The banking industry's effort to compensate for lost overdraft-fee income by phasing out free checking has hit a roadblock.

Citigroup Inc., one of the first large institutions to try to add fees to some existing "free" checking accounts, has agreed to delay charging those fees for another year as part of an agreement that the office of New York Attorney General Andrew Cuomo announced Monday.

The agreement only applies to Citi, but Cuomo sounded a warning to other financial institutions considering following in its footsteps.

"Today should serve as a notice to the entire banking industry. We have been watching for some time, and we will continue to scrutinize fees that banks are charging consumers," he said in a conference call Monday to discuss the agreement with reporters. "If you are going to change terms and increase the fees [that] you are going to charge consumers, make sure you take notice."

Free checking accounts have long been subsidized by overdraft fees, which were restricted by a November rule from federal regulators.

The industry has anticipated a widespread cutback in free checking accounts at least since the fall, when several banking companies started to adjust their overdraft-fee policies in anticipation of the November regulation.

Citi was one of the first large institutions to try to offset the loss of overdraft-fee income by adding fees to some existing "free" checking account products, a move that was originally slated to take effect Monday.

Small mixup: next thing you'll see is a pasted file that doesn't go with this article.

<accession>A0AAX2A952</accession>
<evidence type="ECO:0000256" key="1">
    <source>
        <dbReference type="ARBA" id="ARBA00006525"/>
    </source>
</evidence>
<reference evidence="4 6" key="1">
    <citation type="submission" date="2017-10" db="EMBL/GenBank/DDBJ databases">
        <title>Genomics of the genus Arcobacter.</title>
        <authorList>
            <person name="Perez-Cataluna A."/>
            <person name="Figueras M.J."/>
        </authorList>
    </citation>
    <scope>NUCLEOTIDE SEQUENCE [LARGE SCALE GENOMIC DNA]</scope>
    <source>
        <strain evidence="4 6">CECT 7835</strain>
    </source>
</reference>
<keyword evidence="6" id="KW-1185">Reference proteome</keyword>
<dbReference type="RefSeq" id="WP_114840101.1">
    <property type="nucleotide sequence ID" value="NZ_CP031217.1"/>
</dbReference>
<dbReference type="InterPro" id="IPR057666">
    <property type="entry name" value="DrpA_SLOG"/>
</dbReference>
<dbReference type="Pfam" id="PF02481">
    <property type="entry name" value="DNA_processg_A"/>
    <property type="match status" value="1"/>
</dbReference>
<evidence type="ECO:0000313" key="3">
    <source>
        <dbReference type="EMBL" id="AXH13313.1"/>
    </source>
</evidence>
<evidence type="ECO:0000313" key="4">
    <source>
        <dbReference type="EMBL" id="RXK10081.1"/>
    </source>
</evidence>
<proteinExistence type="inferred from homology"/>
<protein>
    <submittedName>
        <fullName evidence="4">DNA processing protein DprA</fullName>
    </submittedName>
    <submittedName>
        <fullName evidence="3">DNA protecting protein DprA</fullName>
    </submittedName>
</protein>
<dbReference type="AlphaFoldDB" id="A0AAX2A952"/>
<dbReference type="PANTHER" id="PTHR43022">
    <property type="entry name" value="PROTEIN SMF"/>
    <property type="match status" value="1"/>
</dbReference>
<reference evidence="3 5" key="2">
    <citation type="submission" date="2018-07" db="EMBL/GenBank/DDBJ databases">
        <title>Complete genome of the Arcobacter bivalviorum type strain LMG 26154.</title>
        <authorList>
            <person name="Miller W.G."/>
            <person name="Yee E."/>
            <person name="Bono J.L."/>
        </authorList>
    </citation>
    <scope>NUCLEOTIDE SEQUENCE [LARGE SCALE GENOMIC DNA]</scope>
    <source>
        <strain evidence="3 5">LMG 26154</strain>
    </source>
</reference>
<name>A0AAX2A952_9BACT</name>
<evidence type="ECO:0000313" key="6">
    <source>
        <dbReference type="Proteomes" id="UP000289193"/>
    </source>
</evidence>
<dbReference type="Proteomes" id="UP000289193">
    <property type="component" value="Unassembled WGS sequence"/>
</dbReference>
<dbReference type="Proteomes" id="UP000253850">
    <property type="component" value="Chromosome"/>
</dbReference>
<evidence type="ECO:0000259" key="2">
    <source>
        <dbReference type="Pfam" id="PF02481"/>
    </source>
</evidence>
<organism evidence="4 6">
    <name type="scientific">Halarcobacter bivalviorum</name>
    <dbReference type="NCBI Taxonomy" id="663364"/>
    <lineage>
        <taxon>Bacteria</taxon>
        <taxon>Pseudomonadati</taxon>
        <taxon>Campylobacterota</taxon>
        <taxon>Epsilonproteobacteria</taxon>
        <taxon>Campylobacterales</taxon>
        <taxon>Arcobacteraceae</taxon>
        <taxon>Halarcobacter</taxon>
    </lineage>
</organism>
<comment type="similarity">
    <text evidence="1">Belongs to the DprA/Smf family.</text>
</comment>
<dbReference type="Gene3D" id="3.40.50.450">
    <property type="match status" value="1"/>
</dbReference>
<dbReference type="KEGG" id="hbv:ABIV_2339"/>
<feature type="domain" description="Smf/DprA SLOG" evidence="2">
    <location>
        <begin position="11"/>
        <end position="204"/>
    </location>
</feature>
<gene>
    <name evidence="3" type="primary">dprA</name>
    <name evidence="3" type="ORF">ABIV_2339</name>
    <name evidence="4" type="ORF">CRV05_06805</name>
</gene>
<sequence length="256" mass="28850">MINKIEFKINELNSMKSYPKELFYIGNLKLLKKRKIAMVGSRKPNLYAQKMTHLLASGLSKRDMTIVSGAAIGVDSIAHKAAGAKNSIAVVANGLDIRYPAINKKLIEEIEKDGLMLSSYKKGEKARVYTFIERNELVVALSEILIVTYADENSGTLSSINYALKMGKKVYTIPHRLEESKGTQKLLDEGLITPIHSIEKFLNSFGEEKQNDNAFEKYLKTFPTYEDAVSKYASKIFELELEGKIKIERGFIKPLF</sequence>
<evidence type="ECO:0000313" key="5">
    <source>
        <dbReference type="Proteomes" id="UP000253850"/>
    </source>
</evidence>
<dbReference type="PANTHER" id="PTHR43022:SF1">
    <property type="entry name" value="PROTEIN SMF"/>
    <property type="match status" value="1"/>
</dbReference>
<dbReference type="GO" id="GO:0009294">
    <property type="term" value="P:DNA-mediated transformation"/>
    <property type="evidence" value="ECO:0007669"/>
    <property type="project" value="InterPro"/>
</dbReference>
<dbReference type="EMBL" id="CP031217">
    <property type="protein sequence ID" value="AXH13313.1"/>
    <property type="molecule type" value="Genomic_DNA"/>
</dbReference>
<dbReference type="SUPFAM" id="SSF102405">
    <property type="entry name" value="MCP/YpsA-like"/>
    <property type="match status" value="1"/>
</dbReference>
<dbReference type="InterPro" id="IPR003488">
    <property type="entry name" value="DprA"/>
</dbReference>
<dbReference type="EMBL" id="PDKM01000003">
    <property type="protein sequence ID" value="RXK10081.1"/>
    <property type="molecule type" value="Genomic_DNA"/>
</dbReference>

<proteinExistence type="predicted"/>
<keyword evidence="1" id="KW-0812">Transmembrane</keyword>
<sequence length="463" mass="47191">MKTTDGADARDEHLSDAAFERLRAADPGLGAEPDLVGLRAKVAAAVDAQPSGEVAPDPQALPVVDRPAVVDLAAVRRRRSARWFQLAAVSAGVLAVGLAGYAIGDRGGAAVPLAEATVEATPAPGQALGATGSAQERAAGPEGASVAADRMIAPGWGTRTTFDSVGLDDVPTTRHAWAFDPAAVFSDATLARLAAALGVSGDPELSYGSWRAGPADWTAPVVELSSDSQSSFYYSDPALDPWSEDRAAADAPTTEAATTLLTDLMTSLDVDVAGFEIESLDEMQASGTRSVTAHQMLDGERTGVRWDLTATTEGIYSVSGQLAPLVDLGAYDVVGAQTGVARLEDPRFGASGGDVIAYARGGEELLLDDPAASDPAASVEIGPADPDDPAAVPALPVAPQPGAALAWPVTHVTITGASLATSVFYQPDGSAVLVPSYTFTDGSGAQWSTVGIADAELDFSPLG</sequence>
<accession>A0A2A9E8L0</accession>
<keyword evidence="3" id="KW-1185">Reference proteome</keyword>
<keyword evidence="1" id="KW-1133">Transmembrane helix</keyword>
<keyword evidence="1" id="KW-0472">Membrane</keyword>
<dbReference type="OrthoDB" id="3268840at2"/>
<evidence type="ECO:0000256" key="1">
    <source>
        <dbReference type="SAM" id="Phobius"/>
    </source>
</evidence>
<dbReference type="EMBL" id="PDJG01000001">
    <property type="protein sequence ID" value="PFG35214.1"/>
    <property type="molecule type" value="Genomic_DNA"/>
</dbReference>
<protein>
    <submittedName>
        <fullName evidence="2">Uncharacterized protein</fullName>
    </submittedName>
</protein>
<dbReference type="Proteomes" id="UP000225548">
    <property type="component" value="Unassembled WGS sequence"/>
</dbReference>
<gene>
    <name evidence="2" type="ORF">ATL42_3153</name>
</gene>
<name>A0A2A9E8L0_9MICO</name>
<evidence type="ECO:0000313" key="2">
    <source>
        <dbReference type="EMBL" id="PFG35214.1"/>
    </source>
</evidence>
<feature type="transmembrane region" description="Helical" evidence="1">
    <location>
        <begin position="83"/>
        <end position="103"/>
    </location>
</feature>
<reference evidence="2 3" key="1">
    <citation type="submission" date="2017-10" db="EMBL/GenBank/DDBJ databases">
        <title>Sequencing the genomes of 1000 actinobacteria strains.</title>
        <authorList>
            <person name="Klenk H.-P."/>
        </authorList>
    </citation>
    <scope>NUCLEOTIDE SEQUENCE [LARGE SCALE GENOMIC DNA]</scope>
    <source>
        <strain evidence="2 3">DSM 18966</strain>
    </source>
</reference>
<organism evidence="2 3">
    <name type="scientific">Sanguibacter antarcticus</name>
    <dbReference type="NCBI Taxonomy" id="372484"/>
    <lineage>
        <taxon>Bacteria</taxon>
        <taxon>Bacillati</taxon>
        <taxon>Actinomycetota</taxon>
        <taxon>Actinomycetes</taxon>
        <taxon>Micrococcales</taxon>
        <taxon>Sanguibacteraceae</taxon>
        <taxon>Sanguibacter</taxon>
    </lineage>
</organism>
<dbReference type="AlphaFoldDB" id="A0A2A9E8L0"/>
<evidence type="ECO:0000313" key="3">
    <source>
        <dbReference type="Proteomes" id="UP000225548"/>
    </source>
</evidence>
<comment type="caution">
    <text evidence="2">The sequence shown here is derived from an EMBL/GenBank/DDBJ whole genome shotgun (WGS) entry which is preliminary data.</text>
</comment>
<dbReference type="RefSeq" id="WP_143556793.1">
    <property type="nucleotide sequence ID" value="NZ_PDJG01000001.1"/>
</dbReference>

When a prominent institution like Citi takes a big step like adding checking account fees, "it's a lot easier for the rest of the marketplace to follow," said Duncan Douglass, a partner in the Alston & Bird LLP law firm. But the outcome of Cuomo's investigation "definitely may slow things down in terms of others that may like to follow."

The New York banking company said in November that it would start charging monthly fees for its "EZ Checking" and "Access" accounts, unless depositors maintained a $1,500 combined balance average. Most affected customers would be charged $9.50 per month, or nearly $120 a year, for checking accounts that Cuomo said Citi once marketed as "free."

Instead, he said Monday, Citi has agreed to hold off on imposing those fees for some existing customers. Under the agreement, Citi will wait until next year to start charging a monthly fee to any qualifying customer who signed up for an "EZ Checking" or "Access" account between Jan. 1 and Nov. 5, 2009. (Account holders will have to continue using direct deposits or making two online bill payments a month for the fee to be waived.) Cuomo's office said the agreement will save more than 1 million people "tens of millions of dollars."

"Citi said they were promising free checking. Those were the words," he said. "Free checking is free checking." (Citi denied "any law violations" in the matter.)

Cuomo acknowledged that other banks could change their products without drawing his ire. "They can change the terms of the deal, but it has to be after people have a reasonable notice," he said, defining "reasonable notice" as "about one year" in Citi's case.

A Citi spokeswoman said it "still offers a Basic Checking package, with a low $3 monthly fee in most areas and no minimum balance requirement. Also, Citibank's balance requirements and monthly service fees are among the lowest in the industry for similar packages."

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